The name brings out the two origins in Africa and a nearness in Australia, a fitting title for a group made out of South Sudanese settlers living in Melbourne, Australia’s second greatest city.
Every week, more than a dozen men, ages 15 to 30, meet to practice on an Australian football oval or, if the weather permits, along the beach. A few times a year, they travel across Australia to compete with other teams, trading the animal skins and ash traditionally worn during Sudanese wrestling matches for gym shorts and talcum powder.
“We want to keep our culture alive,” Awan Mading, 30, said during a recent practice. “It’s also good exercise. You can see we’re breathing heavily from the cardio.”
When not refining their grapples and takedowns, the men are factory workers, bank employees and students. In Sudan, wrestling is a popular sport and an integral part of the culture, melding athletics with dance and song.
But here, the men strike an unusual — and to some Australian eyes, threatening — image: tall, black, often shirtless men fighting one another.
In recent weeks Australia’s small Sudanese community has come under unwelcome, and some would say unwarranted, scrutiny. Some politicians, including the prime minister, have blamed crime in Melbourne on African immigrants — men like the wrestlers.
“We had a lot of people staring at us and filming us on the beach,” said Mr. Mading, who works at a government library. “Maybe they thought we were going to rob them. We kept saying, ‘Guys, we’re not going to do what you’re thinking.’ ”
Peter Dutton, the home affairs minister and a member of the governing Liberal Party, said in a January interview that residents of Melbourne were afraid even to go to restaurants at night “because they’re followed home by these gangs.”
“We just need to call it for what it is,” Mr. Dutton added. “Of course, it’s African gang violence.”
Critics contend that the comments by Mr. Dutton and similar remarks by Prime Minister Malcolm Turnbull were a cynical effort to rally support before a state election in Victoria, and have pointed to up-to-date statistics that undermine the government’s claims of a crime wave committed by Africans.
In January, Victoria’s Crime Statistics Agency corrected its published data on the proportion of criminal offenders in the state that were Sudanese-born. The agency now says just 1 percent of offenders in the state are Sudanese immigrants, revised down from 1.4 percent.
Of roughly 65,000 criminal offenders in the state last year, just 846 were identified as Sudanese-born.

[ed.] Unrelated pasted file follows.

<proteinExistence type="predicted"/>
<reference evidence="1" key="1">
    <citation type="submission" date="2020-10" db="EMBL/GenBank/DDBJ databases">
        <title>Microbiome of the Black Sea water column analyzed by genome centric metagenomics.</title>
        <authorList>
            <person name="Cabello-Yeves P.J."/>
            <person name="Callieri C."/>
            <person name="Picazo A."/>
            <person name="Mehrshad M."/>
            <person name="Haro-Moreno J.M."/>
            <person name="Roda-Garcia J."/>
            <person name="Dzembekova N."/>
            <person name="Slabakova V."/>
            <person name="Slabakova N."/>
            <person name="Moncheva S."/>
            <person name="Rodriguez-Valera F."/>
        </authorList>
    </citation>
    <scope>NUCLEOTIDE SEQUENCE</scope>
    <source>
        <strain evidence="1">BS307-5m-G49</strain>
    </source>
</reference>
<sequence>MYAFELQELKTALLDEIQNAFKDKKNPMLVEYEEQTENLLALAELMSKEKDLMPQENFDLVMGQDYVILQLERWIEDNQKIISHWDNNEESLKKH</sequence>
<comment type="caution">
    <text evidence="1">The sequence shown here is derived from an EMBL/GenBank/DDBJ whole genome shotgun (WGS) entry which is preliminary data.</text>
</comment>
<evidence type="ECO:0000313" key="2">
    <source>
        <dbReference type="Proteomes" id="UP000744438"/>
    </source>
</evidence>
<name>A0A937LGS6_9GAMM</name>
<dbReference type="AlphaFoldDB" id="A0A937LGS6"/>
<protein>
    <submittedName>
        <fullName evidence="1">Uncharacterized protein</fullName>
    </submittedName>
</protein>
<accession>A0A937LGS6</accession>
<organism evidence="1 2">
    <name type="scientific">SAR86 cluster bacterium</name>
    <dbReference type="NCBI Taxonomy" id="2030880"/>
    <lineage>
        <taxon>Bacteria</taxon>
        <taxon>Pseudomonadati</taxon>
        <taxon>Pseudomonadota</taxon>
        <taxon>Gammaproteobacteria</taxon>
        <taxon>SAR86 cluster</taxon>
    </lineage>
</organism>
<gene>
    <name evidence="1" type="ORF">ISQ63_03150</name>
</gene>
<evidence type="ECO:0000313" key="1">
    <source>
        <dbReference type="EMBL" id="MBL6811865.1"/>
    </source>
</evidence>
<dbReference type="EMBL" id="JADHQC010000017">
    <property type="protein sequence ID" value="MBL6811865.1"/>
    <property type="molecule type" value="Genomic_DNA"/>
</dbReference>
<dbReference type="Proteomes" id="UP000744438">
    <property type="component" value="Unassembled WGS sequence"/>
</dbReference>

Still, for Victoria’s Sudanese community, the weeks that followed the comments from Mr. Turnbull and Mr. Dutton have been filled with fear and uncertainty.
“Some of us actually want to do something with our lives,” Nyadouth Lok, a 17-year-old high school student, said on the last day of Australia’s summer vacation. “They’re restricting us from doing that.”
“When an Australian does something, they just say, ‘It’s just those silly kids that want to have fun,’” Ms. Lok said. “When it’s Sudanese, it’s a ‘gang.’ ”
Ms. Lok was born in Ethiopia to a South Sudanese mother, before immigrating to Australia at age 5. A prodigious basketball player, she has already been offered multiple scholarships from colleges in the United States.
Ms. Lok’s family recently moved to Cranbourne, on the outskirts of Melbourne. There, on a recent night, members of the Sudanese community came to bless the family’s new home with a traditional ceremony. The attendees ate the food of their homeland, sang songs of glory and prayed to keep trouble away.
Music is a daily part of life for the Sudanese, whether it is during a blessing ceremony or declaring victory in a wrestling match.
“It’s bragging rights,” said Kuol Kuol, a 23-year-old member of the Melbourne Lion team, explaining the tradition of winners earning the right to compose songs.
“If you lose, you just got to go away and get better,” he said. “Win next time, then you can make up your own song.”
The members of the team all come from South Sudan, the world’s youngest country, and are members of the Dinka ethnic community.
Since the ministers’ comments about “African gangs,” the men said they had dealt with increased racial profiling and offensive slurs.
Mr. Mading, the wrestler who works at a library, said a teacher told him he would not have a career in academics and would find work only as a basketball player or model. “To me, that was a mockery,” said Mr. Mading, who is pursuing a degree.
Sitting on the grass between matches on a Wednesday afternoon in January, Mr. Kuol, who moved from South Australia to Victoria in 2017, said even going to the supermarket had become fraught.
“It made it hard,” Mr. Kuol said of the ministers’ remarks.
“You get bad looks from people on the road,” Mr. Kuol added. “I have a supermarket near my house. When I go inside, I feel like there’s so much attention on me.”
Asked if he considered himself Australian, and if he considered the country his home, Mr. Mading hesitated.
“I love to call it a home, but it’s not really quite,” he said. “We want to embrace Australia, but we keep getting rejected. I call myself a Sudanese in Australia, not a Sudanese-Australian.”
Mr. Mading said a white woman on a train once shouted racial slurs at him.
“This lady called herself a, ‘real Aussie’ She kept saying: ‘This is my country! You don’t belong here!’ ” he said. “I keep asking myself: What’s a real Aussie?”